My whole life is a lie. And there, I thought that Star Wars: Episode VI was the greatest Sci-Fi movie ever made, how stupid was I? I’m not saying that Episode VI (or the whole original trilogy) was bad, noooooo, saying that would get me killed. All I’m saying is that I was so blinded by my love for Star Wars that I actually become really hard headed when it came to watching new Sci-Fi movies. But all that changed in 80 minutes (yep, I have the Moroder version). Metropolis is a great movie, I haven’t met anyone who said any negative thing about the movie, trust me, I tried and tried but I couldn’t find any flaw; it’s just so PERFECT.
The story revolves around a the futuristic city of Metropolis where the rich live above and the workers live below. The workers are running the machines that keep the whole city running, they are overworked and really oppressed. One day, Maria (Brigitte Helm) , a woman from below who takes a group of children to see the life above, is spotted by Freder Fredersen (Gustav Frohlich) who falls in love with her and chases her to the depths. What he finds there made him realize the horror that his father, Joh Fredersen (Alfred Abel), the mastermind behind Metropolis, has created in the world below.
Metropolis is a work of art, and I don’t think that anyone can argue with that. A visual masterpiece that incorporates all the key elements of sci-fi, coupled with amazing acting and awesome effects makes Metropolis the holy grail to sci-fi enthusiasts and movie lovers. The story of the movie is pretty basic in my opinion; however, the way that Fritz Lang conveys the story to the audience just impressed the hell out of me.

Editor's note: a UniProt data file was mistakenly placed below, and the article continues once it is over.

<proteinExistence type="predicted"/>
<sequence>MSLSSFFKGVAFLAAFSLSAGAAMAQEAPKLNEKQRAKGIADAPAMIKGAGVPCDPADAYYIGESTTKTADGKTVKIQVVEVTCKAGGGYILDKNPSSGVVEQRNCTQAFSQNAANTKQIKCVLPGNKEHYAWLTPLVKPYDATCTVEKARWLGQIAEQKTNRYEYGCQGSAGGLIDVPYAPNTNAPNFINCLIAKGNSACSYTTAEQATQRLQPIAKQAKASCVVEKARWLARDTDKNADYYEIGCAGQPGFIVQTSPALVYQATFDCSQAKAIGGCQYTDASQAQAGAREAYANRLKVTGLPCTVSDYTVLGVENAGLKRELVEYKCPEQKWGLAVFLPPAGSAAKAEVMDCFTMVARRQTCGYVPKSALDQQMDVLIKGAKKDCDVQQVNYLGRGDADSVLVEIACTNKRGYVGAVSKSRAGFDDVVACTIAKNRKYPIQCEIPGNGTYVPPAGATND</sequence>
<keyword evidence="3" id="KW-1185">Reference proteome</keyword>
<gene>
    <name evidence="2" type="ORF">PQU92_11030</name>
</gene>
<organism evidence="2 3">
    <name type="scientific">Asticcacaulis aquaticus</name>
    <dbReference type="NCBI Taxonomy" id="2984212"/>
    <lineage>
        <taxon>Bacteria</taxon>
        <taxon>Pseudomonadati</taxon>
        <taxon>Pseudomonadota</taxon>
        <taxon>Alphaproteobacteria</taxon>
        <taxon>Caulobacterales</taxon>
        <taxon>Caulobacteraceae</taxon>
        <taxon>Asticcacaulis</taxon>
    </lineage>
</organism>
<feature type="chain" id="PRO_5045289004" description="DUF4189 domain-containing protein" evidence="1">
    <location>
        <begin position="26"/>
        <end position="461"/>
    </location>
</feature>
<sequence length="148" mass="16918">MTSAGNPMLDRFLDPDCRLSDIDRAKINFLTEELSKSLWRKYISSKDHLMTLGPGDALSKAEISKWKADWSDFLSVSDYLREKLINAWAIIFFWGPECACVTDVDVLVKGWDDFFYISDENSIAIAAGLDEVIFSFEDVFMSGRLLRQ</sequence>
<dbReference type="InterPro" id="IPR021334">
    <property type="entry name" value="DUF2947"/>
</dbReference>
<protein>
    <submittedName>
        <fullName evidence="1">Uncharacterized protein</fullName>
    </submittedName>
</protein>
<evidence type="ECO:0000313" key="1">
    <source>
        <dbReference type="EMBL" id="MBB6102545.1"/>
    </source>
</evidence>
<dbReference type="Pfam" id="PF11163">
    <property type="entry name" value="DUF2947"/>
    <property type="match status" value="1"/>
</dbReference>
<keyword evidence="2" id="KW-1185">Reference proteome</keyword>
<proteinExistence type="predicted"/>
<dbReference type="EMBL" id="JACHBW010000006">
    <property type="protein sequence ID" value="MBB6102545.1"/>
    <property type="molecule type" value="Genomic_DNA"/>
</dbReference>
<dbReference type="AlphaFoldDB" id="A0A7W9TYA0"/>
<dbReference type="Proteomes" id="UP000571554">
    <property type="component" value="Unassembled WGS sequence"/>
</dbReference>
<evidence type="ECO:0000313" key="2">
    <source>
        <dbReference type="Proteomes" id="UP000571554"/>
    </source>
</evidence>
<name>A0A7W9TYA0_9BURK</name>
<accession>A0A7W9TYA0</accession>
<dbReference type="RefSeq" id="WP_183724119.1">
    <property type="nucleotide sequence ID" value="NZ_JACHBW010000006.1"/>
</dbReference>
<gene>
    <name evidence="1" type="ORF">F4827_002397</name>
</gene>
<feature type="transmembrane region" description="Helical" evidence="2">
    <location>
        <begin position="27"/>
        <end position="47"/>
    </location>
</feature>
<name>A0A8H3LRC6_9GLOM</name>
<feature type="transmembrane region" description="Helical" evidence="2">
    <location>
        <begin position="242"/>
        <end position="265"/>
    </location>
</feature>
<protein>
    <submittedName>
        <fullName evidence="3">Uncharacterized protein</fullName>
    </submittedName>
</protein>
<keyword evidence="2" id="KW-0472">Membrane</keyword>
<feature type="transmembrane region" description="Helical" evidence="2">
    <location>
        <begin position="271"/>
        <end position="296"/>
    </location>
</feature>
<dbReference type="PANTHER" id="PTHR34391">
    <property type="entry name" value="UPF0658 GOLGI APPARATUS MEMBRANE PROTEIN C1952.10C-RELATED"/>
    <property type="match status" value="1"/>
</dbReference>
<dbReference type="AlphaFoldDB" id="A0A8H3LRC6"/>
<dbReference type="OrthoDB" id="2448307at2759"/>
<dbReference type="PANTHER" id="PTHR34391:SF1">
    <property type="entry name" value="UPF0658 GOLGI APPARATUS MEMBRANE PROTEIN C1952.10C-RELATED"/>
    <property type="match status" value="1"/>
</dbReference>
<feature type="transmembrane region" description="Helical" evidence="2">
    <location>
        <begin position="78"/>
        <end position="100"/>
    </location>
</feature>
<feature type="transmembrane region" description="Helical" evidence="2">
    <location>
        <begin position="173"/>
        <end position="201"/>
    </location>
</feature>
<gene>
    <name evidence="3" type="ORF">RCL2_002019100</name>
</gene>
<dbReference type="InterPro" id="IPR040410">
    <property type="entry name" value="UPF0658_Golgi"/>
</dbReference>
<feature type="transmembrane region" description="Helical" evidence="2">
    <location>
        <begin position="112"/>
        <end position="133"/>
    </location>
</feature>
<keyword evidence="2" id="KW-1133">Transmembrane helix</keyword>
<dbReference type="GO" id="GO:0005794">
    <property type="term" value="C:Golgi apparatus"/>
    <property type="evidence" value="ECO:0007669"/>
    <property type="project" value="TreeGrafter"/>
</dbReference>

The robot (also played by Brigitte Helm), called the Maschinenmensch (let’s just stick to robot shall we), is extremely innovative for its time; I think it was the first robot ever to be seen in a motion picture. It’s expressionless face and exotic beauty has only dazzled me to this day. The purpose of the robot was to resurrect Joh’s wife, Hel, because his accomplice Rotwang (Rudolf Klein-Rogge) was in love with her. But instead it was used to create an evil body double of Maria that would cause chaos in the streets and encourage the workers below to start a violent revolution within the city of Metropolis, as opposed to the real Maria who would never do such a thing. Although the robot has a very convincing metallic look, it’s actually made of plastic wood that Brigitte Helm had to wear, which caused her to be extremely uncomfortable and resulted in her sustaining cuts and bruises.
The city of Metropolis is spectacular; for 1927, it looked like something that was out of this world, and the same can be said for today. I’ll bet that people who attended the premiere of Metropolis all had their eyes wide open when they saw the city. It is a beautiful sight to behold. Notice that the story is set in 2026, so who knows how cities will look like in 13 years, they might just end up looking like Metropolis!
About the soundtrack: I did say earlier that I have the Moroder version that incorporates a pop soundtrack which includes famous names like Freddy Mercury and it also adds some color to the movie. I mean the soundtrack isn’t bad, in matter of fact, I liked it because it adds a modern twist to the movie and it seemed like it wasn’t really out of place, so it didn’t really bother me a lot. I have heard segments of the original soundtrack, and I must say that it’s pretty damn good as well.
Metropolis is pure genius, it is one of the greatest movies ever made, it has definitely surpassed my expectations and it blew me away. Roger Ebert (RIP) put it in his list of “Great Movies’, your argument is invalid!
Take a Drink: whenever you see the Maschinenmensch
Take a Drink: for the wonderful city of Metropolis
Do a Shot: for every Biblical reference